Back | Programme Area: The Social Effects of Globalization
Social Integration: Institutions and Actors
In policy-oriented discourse, social integration means different things to different participants and cannot simply be regarded as an end to be maximized or prescribed for. The policy-relevant question is not how to increase integration per se, but how to distinguish patterns of integration conducive to more equitable and creative societies. The term "social integration" invites analysis of the concrete networks of relations and institutions that support or undermine the livelihood of people in given times and places.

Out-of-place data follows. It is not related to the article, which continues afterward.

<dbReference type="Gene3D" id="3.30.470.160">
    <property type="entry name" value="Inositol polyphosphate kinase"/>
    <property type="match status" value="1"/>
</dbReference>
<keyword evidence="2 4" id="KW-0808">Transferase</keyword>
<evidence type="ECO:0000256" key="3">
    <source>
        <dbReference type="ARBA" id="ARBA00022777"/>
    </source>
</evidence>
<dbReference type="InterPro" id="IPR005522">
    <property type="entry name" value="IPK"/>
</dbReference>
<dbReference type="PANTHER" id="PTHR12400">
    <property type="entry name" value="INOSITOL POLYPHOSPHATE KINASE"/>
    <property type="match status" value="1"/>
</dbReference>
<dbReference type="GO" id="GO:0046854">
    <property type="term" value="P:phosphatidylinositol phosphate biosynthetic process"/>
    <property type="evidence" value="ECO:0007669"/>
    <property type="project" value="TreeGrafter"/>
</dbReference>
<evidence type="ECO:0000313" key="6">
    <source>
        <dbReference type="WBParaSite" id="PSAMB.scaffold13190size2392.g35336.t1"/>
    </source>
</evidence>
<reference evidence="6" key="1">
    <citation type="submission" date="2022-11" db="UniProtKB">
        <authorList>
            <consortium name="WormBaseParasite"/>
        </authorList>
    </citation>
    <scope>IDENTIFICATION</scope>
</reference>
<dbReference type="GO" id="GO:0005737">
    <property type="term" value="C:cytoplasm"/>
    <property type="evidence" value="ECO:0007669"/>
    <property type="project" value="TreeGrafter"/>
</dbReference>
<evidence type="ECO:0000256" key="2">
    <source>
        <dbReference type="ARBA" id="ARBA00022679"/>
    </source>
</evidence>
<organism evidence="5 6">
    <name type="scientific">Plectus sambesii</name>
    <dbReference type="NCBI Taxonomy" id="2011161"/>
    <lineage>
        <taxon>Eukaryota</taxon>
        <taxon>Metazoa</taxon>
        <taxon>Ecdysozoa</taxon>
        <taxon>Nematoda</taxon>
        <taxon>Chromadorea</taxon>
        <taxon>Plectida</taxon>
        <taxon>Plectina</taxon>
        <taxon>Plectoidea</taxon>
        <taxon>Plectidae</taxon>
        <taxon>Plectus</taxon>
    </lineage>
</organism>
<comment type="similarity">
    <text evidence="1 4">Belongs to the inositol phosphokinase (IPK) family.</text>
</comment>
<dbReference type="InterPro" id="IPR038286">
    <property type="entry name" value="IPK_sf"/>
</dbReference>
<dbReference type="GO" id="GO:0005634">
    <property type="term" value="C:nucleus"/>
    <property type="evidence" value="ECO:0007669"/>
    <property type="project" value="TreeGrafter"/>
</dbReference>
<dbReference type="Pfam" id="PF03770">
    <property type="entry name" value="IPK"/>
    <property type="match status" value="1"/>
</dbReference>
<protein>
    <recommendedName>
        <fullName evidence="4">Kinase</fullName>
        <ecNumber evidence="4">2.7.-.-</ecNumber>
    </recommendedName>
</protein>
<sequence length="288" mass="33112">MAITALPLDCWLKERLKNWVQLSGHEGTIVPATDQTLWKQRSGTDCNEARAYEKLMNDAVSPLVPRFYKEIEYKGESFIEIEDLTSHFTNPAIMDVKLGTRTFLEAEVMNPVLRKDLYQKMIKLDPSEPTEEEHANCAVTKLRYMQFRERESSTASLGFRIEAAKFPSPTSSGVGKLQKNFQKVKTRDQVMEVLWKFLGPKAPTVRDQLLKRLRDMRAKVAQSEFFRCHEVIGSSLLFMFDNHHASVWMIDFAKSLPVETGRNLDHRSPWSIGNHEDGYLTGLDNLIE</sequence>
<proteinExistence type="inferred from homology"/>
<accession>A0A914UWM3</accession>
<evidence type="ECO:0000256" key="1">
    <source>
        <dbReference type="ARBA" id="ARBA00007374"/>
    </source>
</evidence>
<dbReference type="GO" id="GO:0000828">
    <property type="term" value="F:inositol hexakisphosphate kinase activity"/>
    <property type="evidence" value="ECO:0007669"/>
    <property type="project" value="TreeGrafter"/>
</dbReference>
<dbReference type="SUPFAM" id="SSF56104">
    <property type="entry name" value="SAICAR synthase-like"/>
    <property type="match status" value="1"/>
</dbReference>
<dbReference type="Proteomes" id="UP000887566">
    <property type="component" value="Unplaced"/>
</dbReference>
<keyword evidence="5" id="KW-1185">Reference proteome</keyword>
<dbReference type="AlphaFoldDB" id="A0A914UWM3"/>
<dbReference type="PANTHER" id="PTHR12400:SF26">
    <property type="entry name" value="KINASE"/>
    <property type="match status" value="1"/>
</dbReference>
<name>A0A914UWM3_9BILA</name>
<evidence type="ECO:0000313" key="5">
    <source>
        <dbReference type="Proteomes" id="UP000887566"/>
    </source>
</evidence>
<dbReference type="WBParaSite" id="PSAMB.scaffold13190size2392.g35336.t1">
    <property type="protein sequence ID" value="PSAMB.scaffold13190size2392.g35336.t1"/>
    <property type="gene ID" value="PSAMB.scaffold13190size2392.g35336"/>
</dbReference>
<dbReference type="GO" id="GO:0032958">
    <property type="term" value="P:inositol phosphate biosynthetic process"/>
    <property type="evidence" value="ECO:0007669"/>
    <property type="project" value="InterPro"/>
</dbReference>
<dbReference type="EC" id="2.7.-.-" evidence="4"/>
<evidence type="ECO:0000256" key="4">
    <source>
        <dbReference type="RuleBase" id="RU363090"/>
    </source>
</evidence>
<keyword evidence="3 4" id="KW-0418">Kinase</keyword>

The processes of social integration, disintegration and reintegration work themselves out through a wide range of organizations and other structured arrangements or "institutions" from the international level to that of the family. These institutions embody traditions, rules and expectations; they can bestow on people complementary or alternative social identities. An equally wide range of social actors try to make use of these institutions for purposes of self-protection and advancement, and for stabilization, reform or transformation of the system.
- Publication and ordering details
Pub. Date: 1 Sep 1994
Pub. Place: Geneva